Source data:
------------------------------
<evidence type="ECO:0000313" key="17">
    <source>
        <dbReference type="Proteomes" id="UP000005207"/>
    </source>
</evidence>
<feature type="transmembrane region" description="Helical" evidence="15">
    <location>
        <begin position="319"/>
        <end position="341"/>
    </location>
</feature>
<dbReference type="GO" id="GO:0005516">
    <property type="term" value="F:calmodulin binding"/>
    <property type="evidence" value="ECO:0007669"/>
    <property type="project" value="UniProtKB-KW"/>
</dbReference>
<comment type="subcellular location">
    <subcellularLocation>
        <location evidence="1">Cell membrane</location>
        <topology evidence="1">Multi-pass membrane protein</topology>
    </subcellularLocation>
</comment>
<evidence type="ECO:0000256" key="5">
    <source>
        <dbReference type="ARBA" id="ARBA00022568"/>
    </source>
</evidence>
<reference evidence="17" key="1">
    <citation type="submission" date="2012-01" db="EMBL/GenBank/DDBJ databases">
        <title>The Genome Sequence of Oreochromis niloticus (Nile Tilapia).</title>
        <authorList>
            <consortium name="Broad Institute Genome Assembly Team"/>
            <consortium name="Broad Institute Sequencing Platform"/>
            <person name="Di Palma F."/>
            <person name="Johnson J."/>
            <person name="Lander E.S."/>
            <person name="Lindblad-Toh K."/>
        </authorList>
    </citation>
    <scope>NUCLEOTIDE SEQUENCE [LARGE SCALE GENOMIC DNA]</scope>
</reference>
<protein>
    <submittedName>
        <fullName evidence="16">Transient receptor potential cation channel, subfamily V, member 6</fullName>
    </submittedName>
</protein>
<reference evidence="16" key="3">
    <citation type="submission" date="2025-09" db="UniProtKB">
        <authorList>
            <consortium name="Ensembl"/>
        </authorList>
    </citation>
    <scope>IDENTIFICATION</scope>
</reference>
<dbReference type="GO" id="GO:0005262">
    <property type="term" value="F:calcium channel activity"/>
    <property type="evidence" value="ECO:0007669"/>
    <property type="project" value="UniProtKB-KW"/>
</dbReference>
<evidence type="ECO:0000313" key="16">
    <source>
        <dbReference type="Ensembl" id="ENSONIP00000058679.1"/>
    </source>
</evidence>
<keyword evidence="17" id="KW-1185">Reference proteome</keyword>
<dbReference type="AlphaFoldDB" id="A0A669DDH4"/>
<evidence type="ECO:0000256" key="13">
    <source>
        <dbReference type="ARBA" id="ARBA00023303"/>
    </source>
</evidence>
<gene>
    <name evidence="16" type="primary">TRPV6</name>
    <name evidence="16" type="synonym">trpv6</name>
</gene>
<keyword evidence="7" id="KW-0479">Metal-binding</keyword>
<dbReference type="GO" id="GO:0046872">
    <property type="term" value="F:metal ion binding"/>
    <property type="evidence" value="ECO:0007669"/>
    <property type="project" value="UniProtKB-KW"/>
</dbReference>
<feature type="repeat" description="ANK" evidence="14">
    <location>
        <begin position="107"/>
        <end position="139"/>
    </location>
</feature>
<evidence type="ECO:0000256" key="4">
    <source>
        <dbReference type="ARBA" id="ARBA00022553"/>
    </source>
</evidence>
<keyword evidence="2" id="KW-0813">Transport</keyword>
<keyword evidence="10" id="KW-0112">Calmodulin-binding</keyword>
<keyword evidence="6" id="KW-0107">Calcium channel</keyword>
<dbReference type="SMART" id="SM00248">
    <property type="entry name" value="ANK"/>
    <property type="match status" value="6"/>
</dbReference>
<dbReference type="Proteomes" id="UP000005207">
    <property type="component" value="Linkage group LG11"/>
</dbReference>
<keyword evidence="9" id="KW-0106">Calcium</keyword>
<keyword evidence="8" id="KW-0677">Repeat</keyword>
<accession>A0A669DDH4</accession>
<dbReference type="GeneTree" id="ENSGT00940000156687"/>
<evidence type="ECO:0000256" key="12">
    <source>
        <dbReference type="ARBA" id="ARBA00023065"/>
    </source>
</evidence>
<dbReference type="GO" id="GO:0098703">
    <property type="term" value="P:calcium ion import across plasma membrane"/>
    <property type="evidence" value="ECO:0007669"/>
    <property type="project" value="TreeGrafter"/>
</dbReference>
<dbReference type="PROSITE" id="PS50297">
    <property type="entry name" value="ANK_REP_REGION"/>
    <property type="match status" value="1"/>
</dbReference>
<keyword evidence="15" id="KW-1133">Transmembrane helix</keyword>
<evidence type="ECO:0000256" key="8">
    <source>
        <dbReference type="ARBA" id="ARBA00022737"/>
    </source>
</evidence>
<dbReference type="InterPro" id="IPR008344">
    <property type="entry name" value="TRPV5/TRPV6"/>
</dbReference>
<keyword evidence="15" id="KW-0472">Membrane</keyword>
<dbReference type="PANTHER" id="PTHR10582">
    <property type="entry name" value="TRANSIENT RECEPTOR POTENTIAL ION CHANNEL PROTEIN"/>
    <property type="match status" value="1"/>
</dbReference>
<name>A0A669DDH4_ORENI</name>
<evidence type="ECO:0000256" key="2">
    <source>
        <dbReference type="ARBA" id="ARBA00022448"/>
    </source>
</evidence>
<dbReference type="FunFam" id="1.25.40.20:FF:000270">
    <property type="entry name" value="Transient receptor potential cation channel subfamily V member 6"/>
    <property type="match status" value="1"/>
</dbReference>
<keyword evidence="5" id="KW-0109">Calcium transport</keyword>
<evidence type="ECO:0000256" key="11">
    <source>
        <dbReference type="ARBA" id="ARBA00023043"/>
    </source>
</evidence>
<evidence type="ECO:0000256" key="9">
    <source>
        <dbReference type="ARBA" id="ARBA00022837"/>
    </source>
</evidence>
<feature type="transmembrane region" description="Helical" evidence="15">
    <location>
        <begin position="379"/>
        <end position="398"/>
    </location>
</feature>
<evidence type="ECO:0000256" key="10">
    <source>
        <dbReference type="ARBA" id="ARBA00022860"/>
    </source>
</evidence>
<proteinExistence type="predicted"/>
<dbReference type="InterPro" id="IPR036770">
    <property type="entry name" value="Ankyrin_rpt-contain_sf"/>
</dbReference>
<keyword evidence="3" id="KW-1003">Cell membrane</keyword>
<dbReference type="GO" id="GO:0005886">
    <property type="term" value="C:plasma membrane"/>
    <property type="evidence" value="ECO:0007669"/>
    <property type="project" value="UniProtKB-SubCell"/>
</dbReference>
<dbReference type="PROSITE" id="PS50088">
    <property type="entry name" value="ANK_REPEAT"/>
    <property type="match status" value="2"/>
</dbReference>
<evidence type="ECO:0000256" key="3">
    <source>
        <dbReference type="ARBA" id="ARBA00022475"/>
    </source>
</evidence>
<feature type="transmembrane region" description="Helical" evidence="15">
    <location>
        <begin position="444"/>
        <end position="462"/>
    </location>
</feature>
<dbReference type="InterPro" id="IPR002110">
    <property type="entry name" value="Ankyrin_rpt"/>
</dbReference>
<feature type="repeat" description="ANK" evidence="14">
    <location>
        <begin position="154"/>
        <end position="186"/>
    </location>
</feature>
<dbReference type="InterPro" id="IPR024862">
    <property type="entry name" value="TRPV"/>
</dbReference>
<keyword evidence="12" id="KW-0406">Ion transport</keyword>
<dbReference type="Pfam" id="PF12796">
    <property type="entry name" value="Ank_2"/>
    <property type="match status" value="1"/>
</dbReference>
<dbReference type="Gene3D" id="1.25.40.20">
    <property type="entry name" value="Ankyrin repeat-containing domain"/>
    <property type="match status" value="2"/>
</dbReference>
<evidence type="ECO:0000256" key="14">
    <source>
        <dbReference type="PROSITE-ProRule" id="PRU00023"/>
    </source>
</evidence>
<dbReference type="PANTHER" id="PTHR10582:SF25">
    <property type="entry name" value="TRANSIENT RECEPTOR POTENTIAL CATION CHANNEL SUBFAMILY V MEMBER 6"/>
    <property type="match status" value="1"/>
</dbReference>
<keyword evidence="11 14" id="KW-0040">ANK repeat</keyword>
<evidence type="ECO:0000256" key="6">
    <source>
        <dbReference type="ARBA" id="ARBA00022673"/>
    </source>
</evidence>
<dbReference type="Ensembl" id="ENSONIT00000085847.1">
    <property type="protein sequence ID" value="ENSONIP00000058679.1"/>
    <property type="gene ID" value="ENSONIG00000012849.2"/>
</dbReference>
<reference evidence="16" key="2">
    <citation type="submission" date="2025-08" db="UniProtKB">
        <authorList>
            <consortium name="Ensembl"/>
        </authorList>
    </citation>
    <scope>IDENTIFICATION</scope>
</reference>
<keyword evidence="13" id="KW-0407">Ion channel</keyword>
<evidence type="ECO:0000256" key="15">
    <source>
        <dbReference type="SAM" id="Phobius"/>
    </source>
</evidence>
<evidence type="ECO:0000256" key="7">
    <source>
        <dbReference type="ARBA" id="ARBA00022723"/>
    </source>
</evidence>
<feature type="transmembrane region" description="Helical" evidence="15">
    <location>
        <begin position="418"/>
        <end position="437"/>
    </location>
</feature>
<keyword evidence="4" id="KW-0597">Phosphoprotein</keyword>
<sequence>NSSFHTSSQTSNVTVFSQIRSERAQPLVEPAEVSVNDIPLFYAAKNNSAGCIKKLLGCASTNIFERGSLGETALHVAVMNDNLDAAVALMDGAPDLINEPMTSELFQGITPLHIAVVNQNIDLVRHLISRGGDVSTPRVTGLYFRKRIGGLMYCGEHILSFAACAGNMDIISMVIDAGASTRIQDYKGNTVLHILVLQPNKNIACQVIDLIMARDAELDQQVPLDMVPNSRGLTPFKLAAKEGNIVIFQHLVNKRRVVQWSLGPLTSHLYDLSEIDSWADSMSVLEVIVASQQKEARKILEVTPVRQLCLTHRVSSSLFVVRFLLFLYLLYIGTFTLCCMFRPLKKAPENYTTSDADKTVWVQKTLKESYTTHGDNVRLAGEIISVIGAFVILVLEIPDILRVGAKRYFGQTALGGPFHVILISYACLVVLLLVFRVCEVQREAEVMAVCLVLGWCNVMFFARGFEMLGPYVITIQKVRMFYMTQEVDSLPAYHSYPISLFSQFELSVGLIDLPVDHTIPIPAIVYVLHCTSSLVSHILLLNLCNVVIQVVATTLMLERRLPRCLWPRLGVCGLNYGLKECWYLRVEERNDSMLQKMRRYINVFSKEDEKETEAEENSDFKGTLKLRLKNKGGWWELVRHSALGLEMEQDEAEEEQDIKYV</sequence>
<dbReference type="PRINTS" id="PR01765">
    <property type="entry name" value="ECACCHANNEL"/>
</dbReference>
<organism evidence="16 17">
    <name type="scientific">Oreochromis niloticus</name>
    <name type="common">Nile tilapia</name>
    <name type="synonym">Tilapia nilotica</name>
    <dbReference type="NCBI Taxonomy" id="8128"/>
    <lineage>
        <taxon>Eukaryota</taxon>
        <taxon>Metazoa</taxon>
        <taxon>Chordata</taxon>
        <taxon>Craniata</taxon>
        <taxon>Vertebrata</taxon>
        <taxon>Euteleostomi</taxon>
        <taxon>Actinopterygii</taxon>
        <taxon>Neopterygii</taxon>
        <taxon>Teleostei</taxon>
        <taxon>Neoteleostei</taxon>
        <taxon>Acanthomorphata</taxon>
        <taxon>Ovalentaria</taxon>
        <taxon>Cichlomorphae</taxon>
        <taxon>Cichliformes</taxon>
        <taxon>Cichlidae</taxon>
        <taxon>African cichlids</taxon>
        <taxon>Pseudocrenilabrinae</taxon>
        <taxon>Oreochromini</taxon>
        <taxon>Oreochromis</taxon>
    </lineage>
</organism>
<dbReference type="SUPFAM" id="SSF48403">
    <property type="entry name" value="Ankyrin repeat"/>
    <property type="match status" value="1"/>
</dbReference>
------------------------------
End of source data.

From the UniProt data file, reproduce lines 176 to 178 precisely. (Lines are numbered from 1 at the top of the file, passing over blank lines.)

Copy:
</dbReference>
<dbReference type="PROSITE" id="PS50088">
    <property type="entry name" value="ANK_REPEAT"/>